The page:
I attended a Socialist Alternative branch meeting in Oakland today. At the end there is the technical business, including future topics and who is to present on them.
One was a historical dilemma that is essential to the United States: how can the American Revolution be seen as a struggle for freedom, if it was forwarded by slaveholders, who by the end had even more authority over the people they owned? Even a middle school history class tackles with that. Of course, when you bring in ideas of capital, imperialism, and white supremacy, there are more nuances to explore and consider.
Since I’m headed on a journey through western Canada tomorrow, I can’t write out in full the thought I had.
Wasn’t the American Revolution a fight both for and against imperialism? The colonists fought against British colonialism. Their victory allowed for a more complete imperialism of western Africa; both current slaves, and those to be taken from their homeland, were subject to imperial control. And because there was a 32 year gap between British abolition of slavery and US abolition, the colonies gaining independence brought decades more oppression.
Most Americans have forgotten how repressive a period World War I was. “You can’t even collect your thoughts without getting arrested for unlawful assemblage,” quipped the writer Max Eastman. “They give you ninety days for quoting the Declaration of Independence, six months for quoting the Bible.” Walter Lippmann said Woodrow Wilson’s administration had “done more to endanger fundamental American liberties than any group of men for a hundred years.”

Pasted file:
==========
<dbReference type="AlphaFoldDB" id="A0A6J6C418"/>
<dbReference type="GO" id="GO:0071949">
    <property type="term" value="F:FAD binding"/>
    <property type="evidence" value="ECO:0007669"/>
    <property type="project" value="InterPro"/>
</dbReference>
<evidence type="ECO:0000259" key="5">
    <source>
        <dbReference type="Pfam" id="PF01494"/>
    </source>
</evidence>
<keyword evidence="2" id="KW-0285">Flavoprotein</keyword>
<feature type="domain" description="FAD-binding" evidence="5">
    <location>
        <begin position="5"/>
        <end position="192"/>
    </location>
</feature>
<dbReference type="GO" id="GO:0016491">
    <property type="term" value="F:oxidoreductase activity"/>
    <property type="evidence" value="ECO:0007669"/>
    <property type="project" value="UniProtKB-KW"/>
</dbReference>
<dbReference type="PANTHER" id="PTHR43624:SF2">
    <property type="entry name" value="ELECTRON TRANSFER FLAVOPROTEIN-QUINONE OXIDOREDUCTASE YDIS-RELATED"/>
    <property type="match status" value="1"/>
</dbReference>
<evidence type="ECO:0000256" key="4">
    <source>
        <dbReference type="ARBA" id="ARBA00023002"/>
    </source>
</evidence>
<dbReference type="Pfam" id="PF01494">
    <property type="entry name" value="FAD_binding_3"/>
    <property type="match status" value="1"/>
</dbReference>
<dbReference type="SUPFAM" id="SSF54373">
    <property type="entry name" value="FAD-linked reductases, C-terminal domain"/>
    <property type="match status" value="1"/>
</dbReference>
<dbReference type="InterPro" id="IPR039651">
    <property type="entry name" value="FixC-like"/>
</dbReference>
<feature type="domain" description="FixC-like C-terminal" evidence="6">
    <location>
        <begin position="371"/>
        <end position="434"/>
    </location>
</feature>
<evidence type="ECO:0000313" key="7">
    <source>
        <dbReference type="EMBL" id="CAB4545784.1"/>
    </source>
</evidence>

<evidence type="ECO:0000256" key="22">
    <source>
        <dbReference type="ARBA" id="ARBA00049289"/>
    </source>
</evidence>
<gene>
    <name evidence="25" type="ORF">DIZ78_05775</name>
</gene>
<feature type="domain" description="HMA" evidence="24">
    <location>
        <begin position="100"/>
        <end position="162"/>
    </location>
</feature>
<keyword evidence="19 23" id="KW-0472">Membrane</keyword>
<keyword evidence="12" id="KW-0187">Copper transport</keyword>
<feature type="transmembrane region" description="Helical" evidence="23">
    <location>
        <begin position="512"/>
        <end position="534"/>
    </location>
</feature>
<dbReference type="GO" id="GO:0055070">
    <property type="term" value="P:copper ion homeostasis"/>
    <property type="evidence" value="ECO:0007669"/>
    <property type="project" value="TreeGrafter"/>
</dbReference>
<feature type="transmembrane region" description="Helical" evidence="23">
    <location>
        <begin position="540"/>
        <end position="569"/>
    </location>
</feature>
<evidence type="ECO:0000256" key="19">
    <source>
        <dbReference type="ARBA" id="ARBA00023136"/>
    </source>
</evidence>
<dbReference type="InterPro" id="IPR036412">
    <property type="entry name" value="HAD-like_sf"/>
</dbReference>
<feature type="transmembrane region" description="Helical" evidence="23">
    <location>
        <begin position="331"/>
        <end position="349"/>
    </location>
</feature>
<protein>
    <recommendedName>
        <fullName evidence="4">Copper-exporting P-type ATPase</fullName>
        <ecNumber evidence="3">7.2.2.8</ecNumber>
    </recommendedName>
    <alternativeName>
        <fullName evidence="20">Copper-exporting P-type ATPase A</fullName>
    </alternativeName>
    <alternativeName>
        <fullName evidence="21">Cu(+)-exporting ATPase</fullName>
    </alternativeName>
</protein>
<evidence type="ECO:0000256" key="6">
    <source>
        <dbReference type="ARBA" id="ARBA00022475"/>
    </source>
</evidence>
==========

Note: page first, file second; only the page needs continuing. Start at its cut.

What it comes down to is that there are two sides to any event, like a war or a terrorist attack, which rallies people together. There is union, but also violence and repression to those that are in the wrong place (or of the wrong race, or nationality) at the wrong time. Triumph over Nazi Germany and imperial Japan gets so much romanticism, but for 100,000+ Japanese-Americans who were herded into camps, they suffered because of the drive to war. Intellectuals of both liberal and conservative background have often welcomed war as an engine for social good, but as Randolph Bourne thought, “using war powers to achieve domestic reform is like using a firehose to fill a water glass”. Social solidarity in wartime comes with special symptoms: jingoism, inflexibility, and mob sanction.
1917 wasn’t just about giving the Kaiser a good licking, it was about government-led oppression against trade unionists, socialists, and anyone who opposed the war. That legacy remains with us- Edward Snowden, should he end up in US custody, would face charges under the Espionage Act of 1917, which doesn’t even allow him any kind of legal defense. Any justification, no matter how good, is irrelevant. That was the dark mentality of America at the time. You’re with us, or against us. No extenuating circumstances, no middle ground.
Changes like these are tough to gauge ahead of time. Certainly those of generations before me probably didn’t think that the entire Eastern Bloc would collapse in less than three years. Similarly, in the nine years between Massachusetts legalizing same-sex marriage and the two cases being decided 5-4, it seemed that total adoption of the policy was a generation away.
The tide may yet recede, but it appears that even though cultural bigotry towards gays and their rights continues to be strong, the legal façade is crumbling. Doesn’t matter if there’s a statutory ban or a constitutional one, those states that oppose same-sex marriage are falling to the same killer punch every time- equal protection under the law and due process, from the 14th Amendment. No state government or socially conservative groups has an answer. They’ve got numbers, they’ve got signs, they’ve got chants, they’ve got media coverage. They just don’t have one key thing.